Sodium Divalproate in Low Alternating Daily Doses for Migraine Prevention

A Retrospective Study

Abouch V. Krymchantowski, MD, PhD, FAHS; Ana Gabriela Krymchantowski, MS; Carla Jevoux, MD, PhD

Disclosures

Headache. 2019;59(7):1080-1083. 

In This Article

Abstract and Introduction

Abstract

Background and Objective: Sodium divalproate is an effective neuromodulator for migraine prevention. Recommended doses vary from 1,000 to 1,500 mg/day, which may provoke unpleasant side effects as weight gain, tremor, and hair loss. Some patients do respond to lower doses even used once daily in ER presentations, but alternating low daily doses was never studied so far. The aim of this study was to evaluate the adherence, the tolerability, and the efficacy of sodium divalproate (SD) in low alternating daily doses for migraine prevention in patients of a tertiary center.

Methods: Consecutive migraineurs from a tertiary center to whom SD was prescribed as monotherapy from January 2017 until September 2018 were studied retrospectively. The doses were 250 mg alternated with 500 mg and were used based on the treating physician expertise and previous experience with tolerability issues when using higher doses. Headache frequency compared to baseline, adherence expressed by returning to a visit after 2 and 4 months and side effects reported by the patients, were evaluated.

Results: Sixty-eight patients (53 women and 15 men, aged 18-58) were included. The average headache frequency (HF) during baseline was decreased from 8.2 to 5.1 headache days/month among the 50 out of 68 patients returning at 2 months (adherence rate 73.5%). Weight gain was reported by 15 patients (30%, mean 2.1 kg). At 4 months, HF was reduced to 4.2 days/month (adherence rate 61.8%, n = 42) and weight gain reported by 18 patients (42.8%, mean 2.3 kg).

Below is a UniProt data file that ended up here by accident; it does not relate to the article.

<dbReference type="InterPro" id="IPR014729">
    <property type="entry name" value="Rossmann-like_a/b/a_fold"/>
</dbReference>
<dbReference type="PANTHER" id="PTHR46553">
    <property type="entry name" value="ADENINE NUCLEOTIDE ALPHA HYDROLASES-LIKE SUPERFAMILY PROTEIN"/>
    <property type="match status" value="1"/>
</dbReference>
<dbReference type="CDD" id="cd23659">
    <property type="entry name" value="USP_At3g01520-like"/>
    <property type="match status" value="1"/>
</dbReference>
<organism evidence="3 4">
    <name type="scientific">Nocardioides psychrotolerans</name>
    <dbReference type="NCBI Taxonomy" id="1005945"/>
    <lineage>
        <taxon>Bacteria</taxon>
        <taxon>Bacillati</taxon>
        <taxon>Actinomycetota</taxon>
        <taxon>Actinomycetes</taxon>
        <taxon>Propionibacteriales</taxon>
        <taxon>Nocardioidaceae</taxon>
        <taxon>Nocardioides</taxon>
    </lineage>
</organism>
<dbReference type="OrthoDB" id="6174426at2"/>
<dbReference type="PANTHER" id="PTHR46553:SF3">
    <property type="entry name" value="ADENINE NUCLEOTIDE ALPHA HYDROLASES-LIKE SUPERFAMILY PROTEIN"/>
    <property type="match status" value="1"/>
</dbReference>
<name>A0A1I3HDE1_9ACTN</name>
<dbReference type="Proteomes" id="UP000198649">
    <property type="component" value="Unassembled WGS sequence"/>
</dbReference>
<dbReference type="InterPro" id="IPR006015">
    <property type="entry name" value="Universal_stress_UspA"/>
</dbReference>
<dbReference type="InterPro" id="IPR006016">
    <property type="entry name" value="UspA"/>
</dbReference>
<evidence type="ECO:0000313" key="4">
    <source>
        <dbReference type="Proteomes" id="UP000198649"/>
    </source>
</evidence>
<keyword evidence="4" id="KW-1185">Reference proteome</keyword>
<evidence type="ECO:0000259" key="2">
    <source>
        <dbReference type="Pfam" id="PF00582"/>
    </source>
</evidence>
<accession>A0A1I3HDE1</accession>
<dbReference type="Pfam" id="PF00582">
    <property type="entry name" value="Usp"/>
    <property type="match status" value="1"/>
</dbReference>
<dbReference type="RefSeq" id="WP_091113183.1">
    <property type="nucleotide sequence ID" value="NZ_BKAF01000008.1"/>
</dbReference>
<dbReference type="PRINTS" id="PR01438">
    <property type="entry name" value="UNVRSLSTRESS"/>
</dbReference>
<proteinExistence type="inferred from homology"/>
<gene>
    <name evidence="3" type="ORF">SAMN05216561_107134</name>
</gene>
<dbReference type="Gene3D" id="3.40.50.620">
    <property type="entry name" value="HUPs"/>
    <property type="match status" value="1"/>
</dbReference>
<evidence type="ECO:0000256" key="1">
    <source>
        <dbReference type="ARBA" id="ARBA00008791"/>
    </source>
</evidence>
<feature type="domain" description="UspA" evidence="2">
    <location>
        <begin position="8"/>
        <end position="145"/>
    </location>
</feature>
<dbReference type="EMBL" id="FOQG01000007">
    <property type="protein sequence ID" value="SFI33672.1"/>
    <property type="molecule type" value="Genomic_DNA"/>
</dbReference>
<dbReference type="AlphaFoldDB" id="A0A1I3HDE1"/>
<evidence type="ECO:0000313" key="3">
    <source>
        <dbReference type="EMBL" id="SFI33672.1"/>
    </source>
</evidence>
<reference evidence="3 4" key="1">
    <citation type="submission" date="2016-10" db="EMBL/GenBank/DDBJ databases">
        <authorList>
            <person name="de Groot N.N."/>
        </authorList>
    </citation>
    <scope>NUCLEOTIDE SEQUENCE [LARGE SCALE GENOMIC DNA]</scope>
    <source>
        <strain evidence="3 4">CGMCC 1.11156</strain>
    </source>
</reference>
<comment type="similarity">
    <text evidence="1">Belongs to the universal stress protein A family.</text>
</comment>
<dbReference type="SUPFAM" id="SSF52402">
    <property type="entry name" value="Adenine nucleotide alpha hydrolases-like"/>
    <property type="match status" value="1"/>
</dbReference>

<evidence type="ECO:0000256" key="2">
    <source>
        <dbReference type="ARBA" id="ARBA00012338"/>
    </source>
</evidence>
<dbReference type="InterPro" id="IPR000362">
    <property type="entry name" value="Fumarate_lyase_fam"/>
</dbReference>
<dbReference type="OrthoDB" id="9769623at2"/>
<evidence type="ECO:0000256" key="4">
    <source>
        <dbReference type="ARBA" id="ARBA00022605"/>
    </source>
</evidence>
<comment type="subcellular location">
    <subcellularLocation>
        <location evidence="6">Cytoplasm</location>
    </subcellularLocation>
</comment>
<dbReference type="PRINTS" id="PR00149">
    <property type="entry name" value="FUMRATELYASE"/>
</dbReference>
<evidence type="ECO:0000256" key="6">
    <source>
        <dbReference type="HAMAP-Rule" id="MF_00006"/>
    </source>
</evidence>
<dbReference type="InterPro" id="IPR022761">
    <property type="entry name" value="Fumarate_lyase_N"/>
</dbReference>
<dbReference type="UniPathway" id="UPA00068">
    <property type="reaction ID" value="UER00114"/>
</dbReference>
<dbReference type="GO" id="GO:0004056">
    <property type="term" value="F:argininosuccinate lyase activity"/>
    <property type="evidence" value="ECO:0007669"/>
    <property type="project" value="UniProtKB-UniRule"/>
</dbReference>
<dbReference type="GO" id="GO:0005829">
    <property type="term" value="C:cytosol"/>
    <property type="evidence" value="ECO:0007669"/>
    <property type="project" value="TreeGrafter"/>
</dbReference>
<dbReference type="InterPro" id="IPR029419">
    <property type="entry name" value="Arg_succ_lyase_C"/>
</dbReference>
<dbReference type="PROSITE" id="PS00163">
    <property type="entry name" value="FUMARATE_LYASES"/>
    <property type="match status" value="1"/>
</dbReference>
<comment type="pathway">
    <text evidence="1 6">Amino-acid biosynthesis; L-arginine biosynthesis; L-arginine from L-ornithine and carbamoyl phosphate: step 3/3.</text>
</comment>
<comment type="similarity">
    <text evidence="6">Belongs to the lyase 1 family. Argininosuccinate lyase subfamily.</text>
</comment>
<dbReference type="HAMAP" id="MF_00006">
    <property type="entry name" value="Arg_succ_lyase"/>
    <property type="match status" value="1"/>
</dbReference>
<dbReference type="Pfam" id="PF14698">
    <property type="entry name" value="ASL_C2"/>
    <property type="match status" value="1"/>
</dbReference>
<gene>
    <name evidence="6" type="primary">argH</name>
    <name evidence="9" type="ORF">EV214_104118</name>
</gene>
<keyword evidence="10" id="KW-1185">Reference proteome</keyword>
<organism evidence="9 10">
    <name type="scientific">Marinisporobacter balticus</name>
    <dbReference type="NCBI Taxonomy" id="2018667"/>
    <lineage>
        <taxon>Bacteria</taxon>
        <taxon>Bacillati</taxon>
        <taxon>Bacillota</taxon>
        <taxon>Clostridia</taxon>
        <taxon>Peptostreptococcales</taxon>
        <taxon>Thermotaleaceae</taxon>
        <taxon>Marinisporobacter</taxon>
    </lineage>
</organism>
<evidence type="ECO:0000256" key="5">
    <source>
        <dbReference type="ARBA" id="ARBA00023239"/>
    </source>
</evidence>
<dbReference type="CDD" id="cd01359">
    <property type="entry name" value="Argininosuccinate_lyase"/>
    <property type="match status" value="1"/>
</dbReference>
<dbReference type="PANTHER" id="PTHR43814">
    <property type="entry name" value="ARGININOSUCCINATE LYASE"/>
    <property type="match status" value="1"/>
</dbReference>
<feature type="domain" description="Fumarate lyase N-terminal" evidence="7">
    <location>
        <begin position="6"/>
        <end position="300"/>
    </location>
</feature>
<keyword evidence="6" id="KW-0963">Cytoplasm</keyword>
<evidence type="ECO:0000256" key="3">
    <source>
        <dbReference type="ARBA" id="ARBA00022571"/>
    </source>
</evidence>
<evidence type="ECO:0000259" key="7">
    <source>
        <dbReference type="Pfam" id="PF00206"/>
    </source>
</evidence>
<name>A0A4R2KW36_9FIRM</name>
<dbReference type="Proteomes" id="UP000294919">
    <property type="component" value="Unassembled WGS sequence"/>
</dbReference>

Conclusions: Despite the retrospective open design, which cannot allow definitive conclusions, SD in low alternating daily doses seems to be effective as with higher doses, but still induce modest weight gain. Controlled studies are necessary to confirm these observations.

Introduction

Migraine is a highly debilitating and prevalent neurological disease.[1,2] It affects nearly 16% of the population and promotes a considerable burden to the individuals and Society.[1,2] The preventive treatment with the use of daily drugs is indicated depending on the frequency of the headache attacks and its degree of incapacitation. However, even those patients who have formal indication for drug prevention may not adhere due to tolerability and efficacy issues.[3] In addition, even among those who adhere, the long-term use of daily preventive agents is consistently limited by the presence of adverse events or fear for its future occurrence.[3,4]

Sodium divalproate (SD) is a neuromodulator approved for migraine prevention since the nineties.[5] It acts mainly blocking neuronal low-threshold T-type calcium ion channels as well as the degradation of gamma-aminobutyric acid (GABA) by GABA transaminase, therefore potentiating GABA-mediated responses and GABA-mediated inhibition.[6] In general terms, SD targets one or more molecular sites in the brain altering and modulating neurotransmission thru its actions on ion channels, neurotransmitter receptors, and metabolism.[6]

SD has been proved effective with doses of up to 1,500 mg daily.[7–10] Some studies performed with SD demonstrated uncomfortable side effects as weight gain, gastrointestinal events, tremor and hair loss, which were not impeditive of treatment's adherence in most of the patients.[7–11] However, the studies were conducted basically in United States, therefore possibly impairing conclusions in relation to other patients and populations. In Brazil, physical fitness, especially among women from the Southeast region, is a critical issue.[12,13] Gaining weight is not an accepted consequence and some patients do report preferring the headache than becoming fat.[14]

The aim of our study was to evaluate whether migraineurs from a tertiary center, who received SD as their only agent for preventing migraine, would adhere, tolerate, and improve the headache frequency even using low alternating daily doses.

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